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Rachel Chan—Sunderland, UK

Around the beginning of 2015, I started to become anxious. I was in my final year of university, and I was worried about my university work, my career, and my future prospects. I felt a loss of direction, and I lacked self-confidence. At the same time, all my project ideas seemed to lead to a dead end. I was reading a design course, where the course options I took would determine the direction of the work I produced —yet there was no syllabus or set course modules to guide me. I knew that, being in my final year, I had to progress quickly, and the absence of course structure, coupled with the passing of time, added to my anxieties.


One night, I felt extremely restless and dejected as I pondered over my troubles. I couldn't sleep. All my life, God had led me out of every difficult situation I had ever faced. But yet, I still had so much doubt and fear in my heart. This made me feel so ashamed. I decided to pray. A little while later, a hymn came to mind—it is called “Lord, I believe.” I had learned this hymn as a first year student at the youth theological training course (YTTC), some four years before. I hadn't thought about this hymn for a long while, but the lyrics really reflected how I was feeling at the time. So that night, I sang this hymn as a prayer to God:

            Lord I believe, but help my unbelief;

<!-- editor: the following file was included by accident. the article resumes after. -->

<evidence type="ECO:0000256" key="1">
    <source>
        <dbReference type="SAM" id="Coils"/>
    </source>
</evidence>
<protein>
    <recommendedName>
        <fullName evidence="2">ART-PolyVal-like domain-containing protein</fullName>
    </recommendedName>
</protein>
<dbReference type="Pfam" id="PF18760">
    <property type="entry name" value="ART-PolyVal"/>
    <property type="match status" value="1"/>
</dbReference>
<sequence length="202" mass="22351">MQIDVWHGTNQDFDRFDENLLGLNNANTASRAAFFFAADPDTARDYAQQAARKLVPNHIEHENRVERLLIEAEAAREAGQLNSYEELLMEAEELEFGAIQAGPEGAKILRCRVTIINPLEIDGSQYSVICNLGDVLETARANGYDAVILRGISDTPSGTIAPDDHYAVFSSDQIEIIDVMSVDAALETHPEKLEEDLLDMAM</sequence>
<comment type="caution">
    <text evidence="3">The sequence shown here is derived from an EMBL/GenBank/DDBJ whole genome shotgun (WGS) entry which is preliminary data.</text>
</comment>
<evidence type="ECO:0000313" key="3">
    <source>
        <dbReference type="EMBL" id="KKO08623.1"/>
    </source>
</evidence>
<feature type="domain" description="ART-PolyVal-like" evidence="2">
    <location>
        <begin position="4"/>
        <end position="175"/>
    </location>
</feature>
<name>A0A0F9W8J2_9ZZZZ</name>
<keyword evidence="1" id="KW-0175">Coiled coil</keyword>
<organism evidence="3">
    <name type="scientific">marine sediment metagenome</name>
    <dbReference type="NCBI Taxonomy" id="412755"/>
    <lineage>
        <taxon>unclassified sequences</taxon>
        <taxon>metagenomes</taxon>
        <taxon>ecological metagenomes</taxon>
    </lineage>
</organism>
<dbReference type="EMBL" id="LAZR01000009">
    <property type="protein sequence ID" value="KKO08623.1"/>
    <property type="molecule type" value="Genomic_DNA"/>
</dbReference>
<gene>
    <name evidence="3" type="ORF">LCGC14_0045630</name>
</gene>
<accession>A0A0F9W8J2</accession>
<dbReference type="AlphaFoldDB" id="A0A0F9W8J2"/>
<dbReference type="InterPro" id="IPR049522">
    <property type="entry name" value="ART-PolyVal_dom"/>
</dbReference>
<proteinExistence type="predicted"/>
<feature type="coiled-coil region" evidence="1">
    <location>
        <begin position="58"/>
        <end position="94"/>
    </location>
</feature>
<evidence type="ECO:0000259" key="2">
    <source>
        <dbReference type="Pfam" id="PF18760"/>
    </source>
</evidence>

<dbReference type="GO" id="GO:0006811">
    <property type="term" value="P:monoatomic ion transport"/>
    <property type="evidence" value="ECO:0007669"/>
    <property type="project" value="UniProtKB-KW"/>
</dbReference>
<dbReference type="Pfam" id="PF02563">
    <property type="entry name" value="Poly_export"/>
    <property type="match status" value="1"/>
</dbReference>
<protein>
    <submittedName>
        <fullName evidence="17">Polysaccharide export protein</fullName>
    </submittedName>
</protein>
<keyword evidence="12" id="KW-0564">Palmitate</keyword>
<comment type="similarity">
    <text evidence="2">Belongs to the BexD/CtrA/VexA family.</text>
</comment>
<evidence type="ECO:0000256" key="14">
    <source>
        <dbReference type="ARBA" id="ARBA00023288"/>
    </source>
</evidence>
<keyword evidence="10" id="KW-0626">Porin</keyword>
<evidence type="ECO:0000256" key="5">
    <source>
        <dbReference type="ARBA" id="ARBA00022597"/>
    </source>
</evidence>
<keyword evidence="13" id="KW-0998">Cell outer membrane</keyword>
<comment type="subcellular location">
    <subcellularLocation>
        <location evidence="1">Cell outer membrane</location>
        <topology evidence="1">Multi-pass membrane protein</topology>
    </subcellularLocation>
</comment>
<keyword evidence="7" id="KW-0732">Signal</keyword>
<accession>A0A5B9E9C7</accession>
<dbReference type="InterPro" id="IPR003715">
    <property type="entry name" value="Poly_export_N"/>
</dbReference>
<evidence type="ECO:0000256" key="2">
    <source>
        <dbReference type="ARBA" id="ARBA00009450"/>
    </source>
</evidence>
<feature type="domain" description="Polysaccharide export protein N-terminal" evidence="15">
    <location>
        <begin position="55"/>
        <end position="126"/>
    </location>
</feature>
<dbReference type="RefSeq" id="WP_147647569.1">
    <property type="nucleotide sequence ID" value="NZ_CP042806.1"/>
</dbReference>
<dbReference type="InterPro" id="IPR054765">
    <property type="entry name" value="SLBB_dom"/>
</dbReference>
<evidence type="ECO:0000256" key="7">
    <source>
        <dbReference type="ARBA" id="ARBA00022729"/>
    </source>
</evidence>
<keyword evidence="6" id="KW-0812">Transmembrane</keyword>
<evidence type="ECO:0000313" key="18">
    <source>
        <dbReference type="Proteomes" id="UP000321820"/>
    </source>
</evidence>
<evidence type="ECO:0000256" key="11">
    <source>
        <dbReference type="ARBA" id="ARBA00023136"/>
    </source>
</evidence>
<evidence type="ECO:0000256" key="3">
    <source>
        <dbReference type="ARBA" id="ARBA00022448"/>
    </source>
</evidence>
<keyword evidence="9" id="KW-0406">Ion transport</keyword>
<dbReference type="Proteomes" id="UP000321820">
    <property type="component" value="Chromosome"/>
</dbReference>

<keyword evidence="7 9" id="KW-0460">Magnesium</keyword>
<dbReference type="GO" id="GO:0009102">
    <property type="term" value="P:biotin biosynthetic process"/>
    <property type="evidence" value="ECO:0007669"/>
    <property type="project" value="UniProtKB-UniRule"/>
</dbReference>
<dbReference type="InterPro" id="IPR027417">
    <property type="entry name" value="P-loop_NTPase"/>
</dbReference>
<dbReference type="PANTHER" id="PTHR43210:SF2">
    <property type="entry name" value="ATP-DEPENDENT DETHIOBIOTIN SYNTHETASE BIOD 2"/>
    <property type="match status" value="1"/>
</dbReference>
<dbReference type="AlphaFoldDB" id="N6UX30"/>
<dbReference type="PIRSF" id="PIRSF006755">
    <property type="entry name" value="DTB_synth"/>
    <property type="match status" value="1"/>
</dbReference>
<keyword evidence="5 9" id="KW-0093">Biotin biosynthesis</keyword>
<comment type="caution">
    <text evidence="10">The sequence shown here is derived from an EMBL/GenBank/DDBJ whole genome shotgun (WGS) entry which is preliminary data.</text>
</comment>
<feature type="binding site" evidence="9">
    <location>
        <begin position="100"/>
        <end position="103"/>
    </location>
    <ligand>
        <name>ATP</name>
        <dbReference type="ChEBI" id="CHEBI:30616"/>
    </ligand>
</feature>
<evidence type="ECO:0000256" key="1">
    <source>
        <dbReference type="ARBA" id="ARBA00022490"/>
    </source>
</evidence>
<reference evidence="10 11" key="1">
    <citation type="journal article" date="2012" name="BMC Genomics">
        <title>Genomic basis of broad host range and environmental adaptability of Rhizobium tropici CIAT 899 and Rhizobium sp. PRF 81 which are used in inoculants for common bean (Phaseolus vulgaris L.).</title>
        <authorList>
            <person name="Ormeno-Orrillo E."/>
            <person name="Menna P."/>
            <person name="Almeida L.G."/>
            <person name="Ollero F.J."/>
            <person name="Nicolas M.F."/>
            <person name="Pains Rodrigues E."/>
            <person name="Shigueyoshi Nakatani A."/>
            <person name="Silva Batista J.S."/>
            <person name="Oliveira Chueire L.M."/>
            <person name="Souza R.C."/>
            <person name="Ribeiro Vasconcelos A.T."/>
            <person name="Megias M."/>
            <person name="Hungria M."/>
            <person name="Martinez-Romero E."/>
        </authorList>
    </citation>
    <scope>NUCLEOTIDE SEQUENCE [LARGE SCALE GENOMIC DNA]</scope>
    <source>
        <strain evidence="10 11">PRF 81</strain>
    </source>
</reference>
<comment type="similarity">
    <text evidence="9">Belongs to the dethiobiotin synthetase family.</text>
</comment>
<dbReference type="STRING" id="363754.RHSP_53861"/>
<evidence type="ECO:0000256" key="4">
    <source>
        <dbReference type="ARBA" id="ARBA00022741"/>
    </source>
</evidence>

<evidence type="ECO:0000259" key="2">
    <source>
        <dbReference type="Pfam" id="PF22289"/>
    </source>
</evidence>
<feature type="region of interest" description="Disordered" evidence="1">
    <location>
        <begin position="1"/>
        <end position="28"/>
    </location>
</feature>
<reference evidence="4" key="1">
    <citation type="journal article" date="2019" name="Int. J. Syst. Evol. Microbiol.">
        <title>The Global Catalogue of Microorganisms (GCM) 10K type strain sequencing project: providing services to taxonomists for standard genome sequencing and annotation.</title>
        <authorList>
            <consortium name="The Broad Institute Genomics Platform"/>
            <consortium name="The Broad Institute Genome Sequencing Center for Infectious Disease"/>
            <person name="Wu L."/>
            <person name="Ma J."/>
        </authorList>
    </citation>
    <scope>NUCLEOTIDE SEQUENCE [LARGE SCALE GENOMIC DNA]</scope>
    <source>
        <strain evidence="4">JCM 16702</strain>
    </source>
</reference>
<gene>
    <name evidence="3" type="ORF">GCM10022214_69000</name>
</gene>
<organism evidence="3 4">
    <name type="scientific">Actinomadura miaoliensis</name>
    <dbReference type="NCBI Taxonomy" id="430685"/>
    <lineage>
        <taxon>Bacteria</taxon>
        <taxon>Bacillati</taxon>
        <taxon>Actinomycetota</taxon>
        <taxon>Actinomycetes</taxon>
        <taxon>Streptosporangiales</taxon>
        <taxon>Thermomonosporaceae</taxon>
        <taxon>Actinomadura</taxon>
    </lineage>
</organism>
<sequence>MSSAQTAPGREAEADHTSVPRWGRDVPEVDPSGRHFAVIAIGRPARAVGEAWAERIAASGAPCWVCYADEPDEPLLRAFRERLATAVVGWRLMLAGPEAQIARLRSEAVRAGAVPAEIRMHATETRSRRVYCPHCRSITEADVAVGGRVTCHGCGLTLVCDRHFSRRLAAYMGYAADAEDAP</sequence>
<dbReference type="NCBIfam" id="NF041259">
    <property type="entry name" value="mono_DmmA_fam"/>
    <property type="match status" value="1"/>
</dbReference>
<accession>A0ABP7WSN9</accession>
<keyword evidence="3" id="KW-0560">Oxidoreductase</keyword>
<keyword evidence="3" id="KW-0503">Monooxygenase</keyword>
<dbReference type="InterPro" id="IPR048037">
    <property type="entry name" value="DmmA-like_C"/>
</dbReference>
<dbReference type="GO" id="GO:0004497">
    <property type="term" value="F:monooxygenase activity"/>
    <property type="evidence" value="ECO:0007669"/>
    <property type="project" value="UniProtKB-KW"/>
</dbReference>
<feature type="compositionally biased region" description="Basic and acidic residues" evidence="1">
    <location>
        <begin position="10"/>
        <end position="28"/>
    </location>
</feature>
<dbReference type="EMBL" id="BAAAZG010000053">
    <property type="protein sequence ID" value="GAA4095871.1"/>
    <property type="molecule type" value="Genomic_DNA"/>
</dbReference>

I know You provide everything that I need.

            But O Lord, I am weak and my mind wanders far from You,

            O help me Lord, stretch out Your hand,

            Help me from the mire!


            Though the figs don't bud;

            And there's no grapes on the vine.

            Though the olive crop fail;

            And there's no yield on the field.

            No sheep in the pen;

            Nor cattle in the stall,

            I will rejoice in the Lord, I will joy in my God.


The morning came and I had already forgotten the night before. During this time, the church was preparing for a praise worship event. One of the hymns chosen by the choir was an arrangement of the hymn "Be Thou My Vision." During our night-time fellowships, we had been discussing the meaning of this hymn, and how it is almost impossible to grasp the true depths of the lyrics if we haven't really made God our vision.

So that morning, I decided to look up the word "vision" and search for examples in the Bible. The Oxford Dictionary had two definitions for “vision”: